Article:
5 Frames… On ILFORD HP5 PLUS (EI 400 / 35mm format / Leica M1) – by John Tarrant

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You don’t see many references to the Leica M1 but it is perhaps the purest photographic tool. It has a good viewfinder but no rangefinder and no other automation. It has the same body as the M2 but as you can see from the first photograph below, there is no rangefinder window (it’s blanked out with an “M1” mark). Unlike the M2 and M3 the M1 does not have it’s model type engraved on the top plate.

All that aside, it is superbly easy to use. I normally have a 35mm lens attached and occasionally use a 50mm f/2.8 Elmar.

I was introduced to the M1 many years ago when it was standard issue for photographers at Butlins holiday camps. Using FP4 film, daylight exposure at 1/125th sec at f/8 and focus set at 10ft with a 35mm lens pretty much guaranteed good results. Today I tend to use HP5 PLUS and generally leave the camera set to 1/250th sec and the lens at f/8 or f/11 and 10ft. The results still work pretty well.

As with all Leica photography, the camera pretty well disappears and you think only of what you are seeing and people hardly notice you.

The M1 itself fulfils all the requirements of a photographers camera and is perhaps ideally suited to the 35mm lens with plenty of space around the frame in the large viewfinder. Using a 50mm lens immediately feels like using a long-focus lens again making the photographer concentrate on composition. I have found that it is a useful camera to use with a 21mm lens using either an auxiliary finder or the whole of the viewfinder frame as a composition guide.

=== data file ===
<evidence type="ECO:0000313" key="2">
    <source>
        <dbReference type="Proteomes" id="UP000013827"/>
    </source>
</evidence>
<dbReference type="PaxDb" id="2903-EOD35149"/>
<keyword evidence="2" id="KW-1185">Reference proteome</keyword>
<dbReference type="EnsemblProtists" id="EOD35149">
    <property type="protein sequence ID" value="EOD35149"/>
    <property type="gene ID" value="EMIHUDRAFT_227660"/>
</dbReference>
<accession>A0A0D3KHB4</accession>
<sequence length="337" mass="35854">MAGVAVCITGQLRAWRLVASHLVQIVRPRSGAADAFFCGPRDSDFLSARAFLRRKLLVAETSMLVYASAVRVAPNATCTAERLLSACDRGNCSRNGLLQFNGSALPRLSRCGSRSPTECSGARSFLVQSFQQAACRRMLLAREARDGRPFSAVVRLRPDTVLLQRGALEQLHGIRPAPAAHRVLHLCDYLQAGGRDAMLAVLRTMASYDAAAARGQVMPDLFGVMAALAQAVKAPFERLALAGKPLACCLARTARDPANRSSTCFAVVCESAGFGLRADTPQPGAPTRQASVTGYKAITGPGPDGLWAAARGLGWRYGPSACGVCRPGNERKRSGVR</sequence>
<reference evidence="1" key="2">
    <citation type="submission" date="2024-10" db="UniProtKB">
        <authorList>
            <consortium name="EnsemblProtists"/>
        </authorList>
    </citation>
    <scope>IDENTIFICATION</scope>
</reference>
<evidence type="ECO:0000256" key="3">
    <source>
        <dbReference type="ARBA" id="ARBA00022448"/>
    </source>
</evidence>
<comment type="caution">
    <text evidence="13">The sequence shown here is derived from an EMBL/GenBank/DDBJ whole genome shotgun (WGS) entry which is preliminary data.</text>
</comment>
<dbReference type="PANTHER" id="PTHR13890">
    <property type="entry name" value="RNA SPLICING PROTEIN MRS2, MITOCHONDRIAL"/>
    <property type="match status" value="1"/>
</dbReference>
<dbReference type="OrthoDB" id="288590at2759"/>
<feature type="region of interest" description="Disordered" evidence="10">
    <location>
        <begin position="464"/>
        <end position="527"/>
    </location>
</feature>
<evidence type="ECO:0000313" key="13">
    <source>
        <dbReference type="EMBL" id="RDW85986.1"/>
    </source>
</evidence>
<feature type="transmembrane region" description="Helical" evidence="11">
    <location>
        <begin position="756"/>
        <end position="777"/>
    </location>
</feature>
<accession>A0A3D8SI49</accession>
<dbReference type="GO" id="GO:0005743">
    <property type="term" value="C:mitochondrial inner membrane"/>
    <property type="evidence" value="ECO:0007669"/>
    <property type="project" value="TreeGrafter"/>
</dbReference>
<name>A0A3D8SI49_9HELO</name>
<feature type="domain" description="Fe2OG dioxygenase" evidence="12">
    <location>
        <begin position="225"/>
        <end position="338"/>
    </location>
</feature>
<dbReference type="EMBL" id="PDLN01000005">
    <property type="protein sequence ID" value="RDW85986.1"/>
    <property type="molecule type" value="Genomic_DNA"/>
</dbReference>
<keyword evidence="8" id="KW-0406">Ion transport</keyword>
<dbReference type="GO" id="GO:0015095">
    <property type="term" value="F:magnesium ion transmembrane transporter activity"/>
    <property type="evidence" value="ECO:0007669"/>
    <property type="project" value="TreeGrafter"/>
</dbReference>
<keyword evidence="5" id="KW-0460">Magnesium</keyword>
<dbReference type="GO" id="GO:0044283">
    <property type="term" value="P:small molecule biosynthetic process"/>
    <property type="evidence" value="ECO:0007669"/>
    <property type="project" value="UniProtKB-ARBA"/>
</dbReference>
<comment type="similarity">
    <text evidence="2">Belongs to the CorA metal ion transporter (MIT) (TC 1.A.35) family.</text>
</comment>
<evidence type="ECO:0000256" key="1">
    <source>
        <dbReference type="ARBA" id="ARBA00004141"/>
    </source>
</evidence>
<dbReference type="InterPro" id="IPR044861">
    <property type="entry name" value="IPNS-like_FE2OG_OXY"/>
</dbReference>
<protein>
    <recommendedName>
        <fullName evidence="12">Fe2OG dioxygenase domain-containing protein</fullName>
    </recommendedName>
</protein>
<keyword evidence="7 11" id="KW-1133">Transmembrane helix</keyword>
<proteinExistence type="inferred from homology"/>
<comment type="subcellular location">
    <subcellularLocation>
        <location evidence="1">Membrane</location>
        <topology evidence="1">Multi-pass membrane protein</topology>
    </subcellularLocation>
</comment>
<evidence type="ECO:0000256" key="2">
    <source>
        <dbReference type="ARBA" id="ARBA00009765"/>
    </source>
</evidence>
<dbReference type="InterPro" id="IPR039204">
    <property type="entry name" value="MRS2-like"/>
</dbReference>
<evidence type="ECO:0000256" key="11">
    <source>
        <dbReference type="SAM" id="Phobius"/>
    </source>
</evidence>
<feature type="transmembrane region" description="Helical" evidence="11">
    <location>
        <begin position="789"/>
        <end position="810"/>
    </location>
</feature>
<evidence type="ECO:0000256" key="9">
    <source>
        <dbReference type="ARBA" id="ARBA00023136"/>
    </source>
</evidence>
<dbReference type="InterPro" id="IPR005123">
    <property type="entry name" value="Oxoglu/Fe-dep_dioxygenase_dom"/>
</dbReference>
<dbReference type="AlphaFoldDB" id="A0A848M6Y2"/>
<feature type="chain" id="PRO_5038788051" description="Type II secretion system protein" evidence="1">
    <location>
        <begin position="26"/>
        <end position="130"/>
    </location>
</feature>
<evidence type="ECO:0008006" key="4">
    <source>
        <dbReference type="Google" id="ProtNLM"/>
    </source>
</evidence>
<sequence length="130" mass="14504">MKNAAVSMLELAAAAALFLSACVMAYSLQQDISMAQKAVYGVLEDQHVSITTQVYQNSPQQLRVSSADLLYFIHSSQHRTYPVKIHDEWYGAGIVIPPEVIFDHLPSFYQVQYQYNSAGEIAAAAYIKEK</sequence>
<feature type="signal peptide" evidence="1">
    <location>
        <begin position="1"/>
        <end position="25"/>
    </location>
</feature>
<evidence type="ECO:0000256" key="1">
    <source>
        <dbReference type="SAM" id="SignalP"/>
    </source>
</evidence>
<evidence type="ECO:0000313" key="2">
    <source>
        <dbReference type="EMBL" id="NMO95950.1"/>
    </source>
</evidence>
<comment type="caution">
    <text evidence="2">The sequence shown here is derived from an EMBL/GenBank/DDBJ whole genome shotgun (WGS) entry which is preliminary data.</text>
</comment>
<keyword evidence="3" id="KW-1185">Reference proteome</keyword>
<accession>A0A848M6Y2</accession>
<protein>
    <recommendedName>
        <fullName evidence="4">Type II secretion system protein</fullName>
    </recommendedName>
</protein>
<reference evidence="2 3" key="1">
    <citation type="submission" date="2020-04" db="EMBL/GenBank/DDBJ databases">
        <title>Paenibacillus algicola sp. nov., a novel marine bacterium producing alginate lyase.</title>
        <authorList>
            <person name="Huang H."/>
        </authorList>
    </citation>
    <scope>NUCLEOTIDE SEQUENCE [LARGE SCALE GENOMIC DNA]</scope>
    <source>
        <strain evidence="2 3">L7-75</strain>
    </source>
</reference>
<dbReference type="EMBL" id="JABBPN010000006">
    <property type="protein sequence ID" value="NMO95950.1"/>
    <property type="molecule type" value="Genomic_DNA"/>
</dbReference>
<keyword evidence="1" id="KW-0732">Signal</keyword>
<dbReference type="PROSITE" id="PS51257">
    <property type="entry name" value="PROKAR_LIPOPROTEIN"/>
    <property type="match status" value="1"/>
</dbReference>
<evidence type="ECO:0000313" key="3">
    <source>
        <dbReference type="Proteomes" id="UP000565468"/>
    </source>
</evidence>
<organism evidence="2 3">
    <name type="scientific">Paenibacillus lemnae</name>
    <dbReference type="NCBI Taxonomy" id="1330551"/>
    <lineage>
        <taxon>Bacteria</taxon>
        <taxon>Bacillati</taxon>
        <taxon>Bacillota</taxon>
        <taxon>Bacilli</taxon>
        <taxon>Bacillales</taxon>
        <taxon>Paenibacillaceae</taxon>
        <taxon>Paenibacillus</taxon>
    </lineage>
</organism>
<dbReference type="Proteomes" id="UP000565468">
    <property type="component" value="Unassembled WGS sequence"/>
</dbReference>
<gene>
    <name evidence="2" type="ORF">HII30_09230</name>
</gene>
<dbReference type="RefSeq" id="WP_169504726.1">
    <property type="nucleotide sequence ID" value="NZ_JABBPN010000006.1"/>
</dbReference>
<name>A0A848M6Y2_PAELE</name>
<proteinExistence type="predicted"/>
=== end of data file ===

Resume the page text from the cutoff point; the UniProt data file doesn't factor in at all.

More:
The M1 may now be the “forgotten Leica” but it remains a true photographers camera: no frills and nothing to get between you and your vision, the beauty of absolute simplicity but complete control.

~ John

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1 thought on “5 Frames… On ILFORD HP5 PLUS (EI 400 / 35mm format / Leica M1) – by John Tarrant”

  1. Thanks for ‘exposing’ a new twist with a Leica. I recall a M1 w/the visoflex finder in the library of the college I attended in the 1970’s. It was set-up on a copy stand and the researchers shot macro photos of printed material. I was an assistant in the graphics dept. and it was our job to process the film for the library. I never though of it as a ‘field’ camera, but you wield it with finesse. I like the ‘new pictures in stock’ photo.


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